With this being graduation time, I got to thinking about when my sons were in high school and I was invited to speak at the Baccalaureate services preceding their graduation ceremonies. I recall sharing the tradition of a Cherokee Indian youth’s rite of passage.
According to Cherokee legend the boy’s father takes him deep into the forest, blindfolds him and leaves him alone for the night. The boy is required to sit on a stump the whole night and not remove the blindfold until the rays of the morning sun shine through it. He cannot cry out for help to anyone. Once he survives the perils of the night, the boy is recognized by the tribe as a man.
The son cannot tell the other boys of this experience, because each lad must come into manhood on his own. The boy is naturally terrified. As he sits upon the stump he can hear all kinds of noises in the forest. His mind imagines that wild beasts must surely be all around him. He fears that maybe even some enemy might jump him and do him harm.Throughout the night the whistle of the wind blew the grass and earth, and shook his stump, but the boy sat stoically, never removing the blindfold. It would be the only way he could prove that he was a man.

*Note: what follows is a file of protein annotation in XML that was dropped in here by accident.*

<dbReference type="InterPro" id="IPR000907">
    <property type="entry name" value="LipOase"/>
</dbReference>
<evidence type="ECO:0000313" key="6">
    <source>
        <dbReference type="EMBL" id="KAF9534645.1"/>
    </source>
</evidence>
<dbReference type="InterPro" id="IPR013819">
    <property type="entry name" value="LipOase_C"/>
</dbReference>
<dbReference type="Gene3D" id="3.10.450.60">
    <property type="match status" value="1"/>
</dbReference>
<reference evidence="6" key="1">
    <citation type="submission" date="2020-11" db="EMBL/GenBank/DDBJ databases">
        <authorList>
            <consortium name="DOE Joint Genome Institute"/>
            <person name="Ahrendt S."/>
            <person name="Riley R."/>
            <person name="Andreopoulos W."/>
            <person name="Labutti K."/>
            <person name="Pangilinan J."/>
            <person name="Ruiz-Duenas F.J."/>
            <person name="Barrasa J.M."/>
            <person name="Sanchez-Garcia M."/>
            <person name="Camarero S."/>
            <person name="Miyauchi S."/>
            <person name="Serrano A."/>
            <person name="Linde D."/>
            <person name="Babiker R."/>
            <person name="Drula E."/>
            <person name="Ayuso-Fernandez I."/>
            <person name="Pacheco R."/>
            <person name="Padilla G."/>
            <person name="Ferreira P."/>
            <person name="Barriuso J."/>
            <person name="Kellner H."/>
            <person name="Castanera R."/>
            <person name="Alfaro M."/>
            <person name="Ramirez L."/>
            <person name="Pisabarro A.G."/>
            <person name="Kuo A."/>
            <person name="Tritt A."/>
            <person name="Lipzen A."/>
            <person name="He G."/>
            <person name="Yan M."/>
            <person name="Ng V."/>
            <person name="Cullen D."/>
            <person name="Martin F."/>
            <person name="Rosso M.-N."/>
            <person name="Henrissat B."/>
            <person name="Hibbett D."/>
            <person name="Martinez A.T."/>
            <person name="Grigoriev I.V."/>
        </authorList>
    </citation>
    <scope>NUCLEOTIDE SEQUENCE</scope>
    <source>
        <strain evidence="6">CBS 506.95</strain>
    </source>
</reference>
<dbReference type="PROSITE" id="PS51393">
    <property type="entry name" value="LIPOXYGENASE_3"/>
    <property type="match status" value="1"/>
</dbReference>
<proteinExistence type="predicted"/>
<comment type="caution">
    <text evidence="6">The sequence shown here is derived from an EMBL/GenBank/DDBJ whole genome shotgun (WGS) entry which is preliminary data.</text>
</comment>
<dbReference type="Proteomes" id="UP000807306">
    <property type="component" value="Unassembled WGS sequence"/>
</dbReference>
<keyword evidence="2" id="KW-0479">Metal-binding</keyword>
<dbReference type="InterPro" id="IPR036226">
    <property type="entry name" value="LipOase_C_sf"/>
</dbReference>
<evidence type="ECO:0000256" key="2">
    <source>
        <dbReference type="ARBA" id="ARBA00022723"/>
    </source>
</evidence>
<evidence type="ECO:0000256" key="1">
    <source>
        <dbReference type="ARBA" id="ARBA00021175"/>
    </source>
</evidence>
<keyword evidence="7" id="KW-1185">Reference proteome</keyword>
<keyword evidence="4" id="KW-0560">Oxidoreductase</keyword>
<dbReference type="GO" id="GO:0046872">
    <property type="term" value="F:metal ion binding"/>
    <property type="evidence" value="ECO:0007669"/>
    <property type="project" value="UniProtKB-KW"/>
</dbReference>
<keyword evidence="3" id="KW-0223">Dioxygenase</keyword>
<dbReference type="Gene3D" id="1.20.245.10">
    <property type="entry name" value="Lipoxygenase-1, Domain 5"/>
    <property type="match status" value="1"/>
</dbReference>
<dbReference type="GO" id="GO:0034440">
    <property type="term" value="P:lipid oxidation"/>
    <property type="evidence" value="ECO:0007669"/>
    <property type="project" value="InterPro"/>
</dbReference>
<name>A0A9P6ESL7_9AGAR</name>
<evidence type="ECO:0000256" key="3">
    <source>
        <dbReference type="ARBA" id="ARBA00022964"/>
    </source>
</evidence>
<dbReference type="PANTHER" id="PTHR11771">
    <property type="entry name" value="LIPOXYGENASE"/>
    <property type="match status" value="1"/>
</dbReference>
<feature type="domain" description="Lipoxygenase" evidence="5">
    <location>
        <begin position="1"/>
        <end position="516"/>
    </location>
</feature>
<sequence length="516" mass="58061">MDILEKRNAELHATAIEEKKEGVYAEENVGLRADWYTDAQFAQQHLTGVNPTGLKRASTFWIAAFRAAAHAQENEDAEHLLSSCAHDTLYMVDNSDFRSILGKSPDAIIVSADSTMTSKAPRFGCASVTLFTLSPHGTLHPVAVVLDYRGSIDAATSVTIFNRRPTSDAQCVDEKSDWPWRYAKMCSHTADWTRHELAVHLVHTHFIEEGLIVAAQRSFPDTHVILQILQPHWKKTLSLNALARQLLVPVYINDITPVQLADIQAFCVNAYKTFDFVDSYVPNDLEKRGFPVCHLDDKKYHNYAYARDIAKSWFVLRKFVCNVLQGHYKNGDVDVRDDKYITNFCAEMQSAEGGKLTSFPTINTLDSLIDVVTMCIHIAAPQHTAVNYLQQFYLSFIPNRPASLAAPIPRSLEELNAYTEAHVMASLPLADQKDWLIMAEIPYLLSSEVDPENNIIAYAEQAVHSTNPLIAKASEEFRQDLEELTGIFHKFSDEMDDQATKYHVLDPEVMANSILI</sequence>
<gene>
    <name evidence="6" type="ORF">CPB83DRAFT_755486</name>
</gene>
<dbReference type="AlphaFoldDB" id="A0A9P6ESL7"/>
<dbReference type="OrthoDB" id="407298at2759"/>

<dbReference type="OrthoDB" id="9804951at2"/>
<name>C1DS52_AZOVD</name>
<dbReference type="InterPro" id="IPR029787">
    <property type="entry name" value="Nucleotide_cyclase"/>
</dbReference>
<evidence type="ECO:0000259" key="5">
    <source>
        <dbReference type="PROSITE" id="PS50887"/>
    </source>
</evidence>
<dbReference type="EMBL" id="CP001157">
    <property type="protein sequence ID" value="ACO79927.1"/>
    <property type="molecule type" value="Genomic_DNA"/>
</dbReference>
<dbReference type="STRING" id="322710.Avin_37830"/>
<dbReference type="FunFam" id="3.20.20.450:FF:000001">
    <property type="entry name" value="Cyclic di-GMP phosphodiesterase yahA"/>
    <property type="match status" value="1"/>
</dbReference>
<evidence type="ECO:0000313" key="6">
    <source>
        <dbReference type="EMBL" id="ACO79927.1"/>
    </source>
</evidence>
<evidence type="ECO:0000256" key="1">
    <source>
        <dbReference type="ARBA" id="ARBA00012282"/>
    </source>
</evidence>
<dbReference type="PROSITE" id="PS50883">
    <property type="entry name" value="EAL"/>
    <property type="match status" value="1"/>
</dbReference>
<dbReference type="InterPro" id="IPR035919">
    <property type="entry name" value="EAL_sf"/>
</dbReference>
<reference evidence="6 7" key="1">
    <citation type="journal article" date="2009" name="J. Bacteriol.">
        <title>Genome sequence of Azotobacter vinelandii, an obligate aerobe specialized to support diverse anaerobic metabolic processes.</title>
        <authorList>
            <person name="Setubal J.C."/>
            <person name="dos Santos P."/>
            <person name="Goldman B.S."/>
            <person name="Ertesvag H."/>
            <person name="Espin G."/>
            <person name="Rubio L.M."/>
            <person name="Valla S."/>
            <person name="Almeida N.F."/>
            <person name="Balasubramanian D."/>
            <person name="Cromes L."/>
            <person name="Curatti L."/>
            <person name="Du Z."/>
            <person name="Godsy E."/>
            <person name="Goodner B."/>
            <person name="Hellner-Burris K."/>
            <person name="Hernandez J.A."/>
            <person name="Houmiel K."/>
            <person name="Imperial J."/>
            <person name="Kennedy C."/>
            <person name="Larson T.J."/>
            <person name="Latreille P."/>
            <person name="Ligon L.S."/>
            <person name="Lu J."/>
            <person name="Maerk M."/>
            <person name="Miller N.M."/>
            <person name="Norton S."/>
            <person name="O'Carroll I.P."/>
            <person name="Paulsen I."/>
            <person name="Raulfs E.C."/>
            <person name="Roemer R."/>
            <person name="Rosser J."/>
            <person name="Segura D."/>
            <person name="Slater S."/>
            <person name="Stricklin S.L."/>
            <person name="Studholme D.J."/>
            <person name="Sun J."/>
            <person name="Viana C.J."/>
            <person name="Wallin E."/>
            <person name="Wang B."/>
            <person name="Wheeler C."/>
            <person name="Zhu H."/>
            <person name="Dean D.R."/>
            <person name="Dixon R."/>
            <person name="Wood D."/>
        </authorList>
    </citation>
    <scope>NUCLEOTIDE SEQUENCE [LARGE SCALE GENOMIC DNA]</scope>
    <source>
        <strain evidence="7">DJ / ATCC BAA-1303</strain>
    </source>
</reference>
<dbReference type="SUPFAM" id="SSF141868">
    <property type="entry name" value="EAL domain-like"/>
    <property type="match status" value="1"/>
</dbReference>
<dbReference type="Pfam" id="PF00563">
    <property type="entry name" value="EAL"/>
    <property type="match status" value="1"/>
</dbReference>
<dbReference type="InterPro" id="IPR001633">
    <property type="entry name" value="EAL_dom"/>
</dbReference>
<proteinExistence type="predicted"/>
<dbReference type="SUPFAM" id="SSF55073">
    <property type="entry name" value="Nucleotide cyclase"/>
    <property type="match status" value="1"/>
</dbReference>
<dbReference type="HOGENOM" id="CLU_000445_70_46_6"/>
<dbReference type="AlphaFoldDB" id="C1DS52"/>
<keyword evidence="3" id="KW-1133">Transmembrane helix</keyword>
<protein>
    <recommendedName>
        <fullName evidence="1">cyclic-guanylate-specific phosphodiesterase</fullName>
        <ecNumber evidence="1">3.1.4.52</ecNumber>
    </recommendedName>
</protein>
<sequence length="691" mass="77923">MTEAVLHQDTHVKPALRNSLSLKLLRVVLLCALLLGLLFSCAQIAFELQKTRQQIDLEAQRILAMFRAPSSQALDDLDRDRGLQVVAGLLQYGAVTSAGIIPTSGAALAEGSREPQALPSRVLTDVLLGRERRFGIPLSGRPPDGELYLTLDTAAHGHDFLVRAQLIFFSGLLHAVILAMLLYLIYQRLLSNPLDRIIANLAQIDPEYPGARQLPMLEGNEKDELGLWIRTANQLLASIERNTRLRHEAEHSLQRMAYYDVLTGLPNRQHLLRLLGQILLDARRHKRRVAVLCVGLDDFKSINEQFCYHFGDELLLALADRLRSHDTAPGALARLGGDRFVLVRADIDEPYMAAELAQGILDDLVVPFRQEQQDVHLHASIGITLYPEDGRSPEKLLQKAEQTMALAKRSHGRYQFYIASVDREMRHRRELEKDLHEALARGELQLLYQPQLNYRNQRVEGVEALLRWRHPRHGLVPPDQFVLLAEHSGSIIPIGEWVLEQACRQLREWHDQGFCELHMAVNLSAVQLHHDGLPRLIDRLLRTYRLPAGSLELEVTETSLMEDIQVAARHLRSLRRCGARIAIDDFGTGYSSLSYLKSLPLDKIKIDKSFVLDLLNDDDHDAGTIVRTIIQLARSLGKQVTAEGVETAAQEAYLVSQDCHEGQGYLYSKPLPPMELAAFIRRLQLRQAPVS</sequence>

Finally, after a horrifyingly long night the sun finally appeared and the boy removed his blindfold. It was then that he discovered his father sitting on the stump next to him. The father had been there all night protecting his son from harm.
This story reminds me that as Christians, we too are never alone. Even when we don’t know it, God is there, sitting on the stump beside us watching over us. When trouble comes we don’t have to worry, fret or fear because we know that God our father and hopefully others from our communities of faith will be right there with us.